LIFE science company Bayer has boosted Germany’s coronavirus analysis capacity by several thousand tests per day. The company is providing more than 40 pieces of equipment from its research operations, which are used for the isolation and amplification of viral RNA, and is making its personnel available to help.
The company is making the equipment available at sites across the country. Jörg Möller, Head of Research and Development in Bayer’s Pharmaceuticals Division, said that conducting more tests will enable fewer infections to go undetected. “This enables infection chains to be reconstructed, which in turn helps to slow the outbreak.”
In North-Rhine Westphalia, Germany, Bayer is providing equipment to certified external testing laboratories. It is supplying three clinical diagnostic laboratories with apparatus from sites in Leverkusen, Monheim, Wuppertal, and Cologne. According to Bayer, the daily testing capacity of the clinical facilities could be doubled by integrating and complementing infrastructure.
At its site in Berlin, the company is establishing a two-storey testing laboratory. As of 30 March, 140 employees had volunteered to staff it, and Bayer is granting them leave of absence from the regular duties to enable them to do so. Equipment needed for testing is coming from all areas of Bayer’s research and development. In future, up to 1,000 additional coronavirus tests could be carried out at the Berlin site. Highly trained personnel will take special precautions to protect employees when taking and preparing samples. Additionally, the company is working closely with the Robert Koch Institute in Berlin to ensure that all scientific requirements are met.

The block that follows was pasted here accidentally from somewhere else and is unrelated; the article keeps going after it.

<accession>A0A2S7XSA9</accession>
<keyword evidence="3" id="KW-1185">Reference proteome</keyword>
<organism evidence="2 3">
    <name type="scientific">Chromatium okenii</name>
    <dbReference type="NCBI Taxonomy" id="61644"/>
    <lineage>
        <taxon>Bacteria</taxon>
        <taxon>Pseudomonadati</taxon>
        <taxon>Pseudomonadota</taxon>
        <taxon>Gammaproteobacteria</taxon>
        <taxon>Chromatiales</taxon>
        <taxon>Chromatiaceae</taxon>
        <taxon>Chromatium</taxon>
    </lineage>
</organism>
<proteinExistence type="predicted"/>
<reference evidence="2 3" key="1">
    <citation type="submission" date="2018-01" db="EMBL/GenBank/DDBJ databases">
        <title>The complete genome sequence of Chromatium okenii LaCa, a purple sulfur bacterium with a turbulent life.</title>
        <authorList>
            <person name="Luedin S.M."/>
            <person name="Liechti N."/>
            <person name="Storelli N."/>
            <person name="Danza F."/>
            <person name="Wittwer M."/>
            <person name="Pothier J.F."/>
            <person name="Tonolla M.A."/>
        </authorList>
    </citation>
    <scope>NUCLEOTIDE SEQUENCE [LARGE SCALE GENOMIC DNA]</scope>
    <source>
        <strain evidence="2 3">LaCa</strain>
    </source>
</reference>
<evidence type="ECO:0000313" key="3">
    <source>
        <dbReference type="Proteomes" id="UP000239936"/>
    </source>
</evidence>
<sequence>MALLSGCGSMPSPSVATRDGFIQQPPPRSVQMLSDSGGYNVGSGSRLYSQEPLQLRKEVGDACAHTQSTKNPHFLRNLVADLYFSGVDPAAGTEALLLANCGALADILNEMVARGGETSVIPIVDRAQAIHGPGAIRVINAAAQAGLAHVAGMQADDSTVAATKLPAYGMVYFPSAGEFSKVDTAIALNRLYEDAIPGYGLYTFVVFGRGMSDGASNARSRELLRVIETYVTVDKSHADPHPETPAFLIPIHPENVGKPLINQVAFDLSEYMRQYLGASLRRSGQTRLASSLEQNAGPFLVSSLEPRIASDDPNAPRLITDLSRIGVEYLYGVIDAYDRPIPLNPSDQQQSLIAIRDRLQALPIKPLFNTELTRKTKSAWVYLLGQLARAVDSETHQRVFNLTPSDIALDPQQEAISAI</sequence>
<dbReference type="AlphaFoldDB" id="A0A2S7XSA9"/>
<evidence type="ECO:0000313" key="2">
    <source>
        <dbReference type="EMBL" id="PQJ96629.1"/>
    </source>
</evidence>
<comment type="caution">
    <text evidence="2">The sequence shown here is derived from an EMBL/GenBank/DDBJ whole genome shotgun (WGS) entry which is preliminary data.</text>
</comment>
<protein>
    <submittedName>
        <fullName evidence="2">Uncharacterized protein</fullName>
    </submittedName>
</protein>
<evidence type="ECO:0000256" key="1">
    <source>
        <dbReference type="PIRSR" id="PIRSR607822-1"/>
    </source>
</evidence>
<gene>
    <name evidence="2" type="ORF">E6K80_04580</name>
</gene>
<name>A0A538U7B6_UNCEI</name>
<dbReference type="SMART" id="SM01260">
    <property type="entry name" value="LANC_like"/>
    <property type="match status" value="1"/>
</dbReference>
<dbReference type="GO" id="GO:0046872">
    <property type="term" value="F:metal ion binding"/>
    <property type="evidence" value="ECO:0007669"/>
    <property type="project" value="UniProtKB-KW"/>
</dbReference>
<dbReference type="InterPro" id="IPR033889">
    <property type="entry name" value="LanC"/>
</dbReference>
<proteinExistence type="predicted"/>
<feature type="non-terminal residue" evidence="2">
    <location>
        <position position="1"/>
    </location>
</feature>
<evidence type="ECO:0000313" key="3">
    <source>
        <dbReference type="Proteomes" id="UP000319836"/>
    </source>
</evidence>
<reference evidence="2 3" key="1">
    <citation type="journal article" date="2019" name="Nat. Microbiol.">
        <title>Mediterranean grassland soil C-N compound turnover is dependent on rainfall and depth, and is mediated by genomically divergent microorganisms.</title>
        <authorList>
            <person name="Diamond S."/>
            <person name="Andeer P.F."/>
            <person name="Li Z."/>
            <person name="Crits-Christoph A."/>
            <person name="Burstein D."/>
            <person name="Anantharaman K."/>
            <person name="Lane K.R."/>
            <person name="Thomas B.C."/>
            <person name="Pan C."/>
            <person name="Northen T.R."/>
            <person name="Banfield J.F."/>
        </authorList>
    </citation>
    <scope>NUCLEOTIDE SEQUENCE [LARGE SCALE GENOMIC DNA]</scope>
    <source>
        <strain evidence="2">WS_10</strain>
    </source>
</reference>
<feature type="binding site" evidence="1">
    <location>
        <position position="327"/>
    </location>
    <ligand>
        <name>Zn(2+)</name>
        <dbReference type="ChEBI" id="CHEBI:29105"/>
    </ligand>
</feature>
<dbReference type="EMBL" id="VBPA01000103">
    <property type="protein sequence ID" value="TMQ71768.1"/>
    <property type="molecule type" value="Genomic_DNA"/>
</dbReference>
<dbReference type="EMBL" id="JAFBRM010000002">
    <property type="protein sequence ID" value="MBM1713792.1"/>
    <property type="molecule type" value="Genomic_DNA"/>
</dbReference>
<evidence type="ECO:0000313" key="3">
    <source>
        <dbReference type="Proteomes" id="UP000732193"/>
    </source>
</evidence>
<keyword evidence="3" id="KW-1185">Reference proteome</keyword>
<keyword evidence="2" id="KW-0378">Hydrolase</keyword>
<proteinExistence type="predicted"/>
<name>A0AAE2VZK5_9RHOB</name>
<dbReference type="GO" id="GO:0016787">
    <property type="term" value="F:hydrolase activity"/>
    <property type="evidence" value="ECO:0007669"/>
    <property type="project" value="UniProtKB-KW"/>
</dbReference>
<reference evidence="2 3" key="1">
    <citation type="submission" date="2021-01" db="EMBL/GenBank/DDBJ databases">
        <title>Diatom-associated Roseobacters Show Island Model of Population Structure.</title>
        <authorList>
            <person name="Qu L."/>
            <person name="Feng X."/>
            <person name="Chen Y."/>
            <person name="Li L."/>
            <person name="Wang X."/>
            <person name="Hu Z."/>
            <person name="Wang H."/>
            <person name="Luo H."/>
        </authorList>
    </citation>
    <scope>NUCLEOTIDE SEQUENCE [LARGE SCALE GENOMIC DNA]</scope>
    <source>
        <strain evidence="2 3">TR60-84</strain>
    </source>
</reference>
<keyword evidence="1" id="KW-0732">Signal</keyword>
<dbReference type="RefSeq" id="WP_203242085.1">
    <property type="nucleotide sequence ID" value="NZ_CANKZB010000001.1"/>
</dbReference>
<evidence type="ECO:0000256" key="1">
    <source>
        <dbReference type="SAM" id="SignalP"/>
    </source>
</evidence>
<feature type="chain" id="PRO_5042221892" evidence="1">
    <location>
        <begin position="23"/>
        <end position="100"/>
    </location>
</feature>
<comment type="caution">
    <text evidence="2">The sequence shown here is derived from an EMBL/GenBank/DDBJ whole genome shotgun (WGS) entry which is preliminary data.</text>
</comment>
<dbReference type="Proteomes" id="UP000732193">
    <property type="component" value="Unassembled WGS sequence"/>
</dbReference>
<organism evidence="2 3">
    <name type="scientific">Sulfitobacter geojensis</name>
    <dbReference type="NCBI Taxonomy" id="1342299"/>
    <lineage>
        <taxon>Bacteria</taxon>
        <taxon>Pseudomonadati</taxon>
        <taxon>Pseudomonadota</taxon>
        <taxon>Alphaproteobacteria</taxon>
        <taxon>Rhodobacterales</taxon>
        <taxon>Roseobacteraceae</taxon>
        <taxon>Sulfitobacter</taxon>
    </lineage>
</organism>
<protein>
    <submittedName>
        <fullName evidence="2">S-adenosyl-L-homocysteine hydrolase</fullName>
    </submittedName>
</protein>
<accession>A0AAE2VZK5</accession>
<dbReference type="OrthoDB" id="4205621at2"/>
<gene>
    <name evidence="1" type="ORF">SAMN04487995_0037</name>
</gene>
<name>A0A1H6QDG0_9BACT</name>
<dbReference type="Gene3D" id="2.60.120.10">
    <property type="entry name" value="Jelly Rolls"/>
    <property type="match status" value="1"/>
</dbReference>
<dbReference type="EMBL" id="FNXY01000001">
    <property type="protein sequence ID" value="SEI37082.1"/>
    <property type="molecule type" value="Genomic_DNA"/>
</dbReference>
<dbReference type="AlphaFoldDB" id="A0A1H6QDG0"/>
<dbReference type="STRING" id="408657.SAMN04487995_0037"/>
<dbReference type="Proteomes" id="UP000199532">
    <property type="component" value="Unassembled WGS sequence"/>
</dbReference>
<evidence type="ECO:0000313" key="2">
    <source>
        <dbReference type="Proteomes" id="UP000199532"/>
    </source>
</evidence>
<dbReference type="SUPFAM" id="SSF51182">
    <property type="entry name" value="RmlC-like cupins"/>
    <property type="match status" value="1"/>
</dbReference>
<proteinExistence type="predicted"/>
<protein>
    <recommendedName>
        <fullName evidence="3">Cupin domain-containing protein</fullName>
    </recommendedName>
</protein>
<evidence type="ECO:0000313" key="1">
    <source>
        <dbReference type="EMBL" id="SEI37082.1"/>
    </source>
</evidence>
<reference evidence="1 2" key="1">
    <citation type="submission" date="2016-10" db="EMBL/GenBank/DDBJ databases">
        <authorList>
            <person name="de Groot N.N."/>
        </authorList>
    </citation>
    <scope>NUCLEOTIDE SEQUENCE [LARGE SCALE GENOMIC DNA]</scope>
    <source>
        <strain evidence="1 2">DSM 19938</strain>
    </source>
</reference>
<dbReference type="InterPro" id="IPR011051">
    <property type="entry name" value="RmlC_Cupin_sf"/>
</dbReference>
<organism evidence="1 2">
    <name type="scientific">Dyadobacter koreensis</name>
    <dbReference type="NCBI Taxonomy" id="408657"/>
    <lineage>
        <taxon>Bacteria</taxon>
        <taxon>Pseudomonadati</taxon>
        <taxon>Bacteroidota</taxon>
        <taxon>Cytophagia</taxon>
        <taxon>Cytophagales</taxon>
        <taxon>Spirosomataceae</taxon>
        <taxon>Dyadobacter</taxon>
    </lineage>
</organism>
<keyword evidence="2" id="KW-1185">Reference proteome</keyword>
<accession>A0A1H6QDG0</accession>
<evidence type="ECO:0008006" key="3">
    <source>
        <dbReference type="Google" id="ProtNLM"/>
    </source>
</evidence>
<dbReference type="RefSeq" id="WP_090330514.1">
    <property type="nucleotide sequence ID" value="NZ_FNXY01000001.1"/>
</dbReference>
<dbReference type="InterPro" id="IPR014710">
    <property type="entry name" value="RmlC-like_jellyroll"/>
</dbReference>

Bayer has made other efforts to assist Germany in tackling the coronavirus crisis. As of 8 April, the company had supplied four ventilators to the Berlin-Brandenburg area, and ten to hospitals in Wuppertal.
Additionally, the company had helped to address the shortage in cities such as Unna Dormagen and Wuppertal by producing disinfectants, and it has donated urgently-needed masks to Leverkusen.
Bayer is additionally allowing employees in its Pharmaceuticals Division with a medical background to volunteer their expertise in combating the pandemic. At the moment, there is an urgent need for specialist personnel, and numerous physicians and medical technologists work at Bayer. The company is allowing qualified staff up to four weeks of paid leave, to support local health systems.
Furthermore, Bayer says it is “supporting governments, health authorities and communities around the world with urgently-needed medicines, supplies and financial support”.
Karl-Josef Laumann, Minister of Labor, Health and Social Affairs for North-Rhine Westphalia, said: “Bayer is currently making an extraordinary effort in the fight against the corona pandemic. All I can do right now is to say thank you – to the company and to its employees.”
“The company is setting an example in terms of entrepreneurial responsibility and solidarity in these times, and thus represents the values that have made North Rhine-Westphalia what it is today.”
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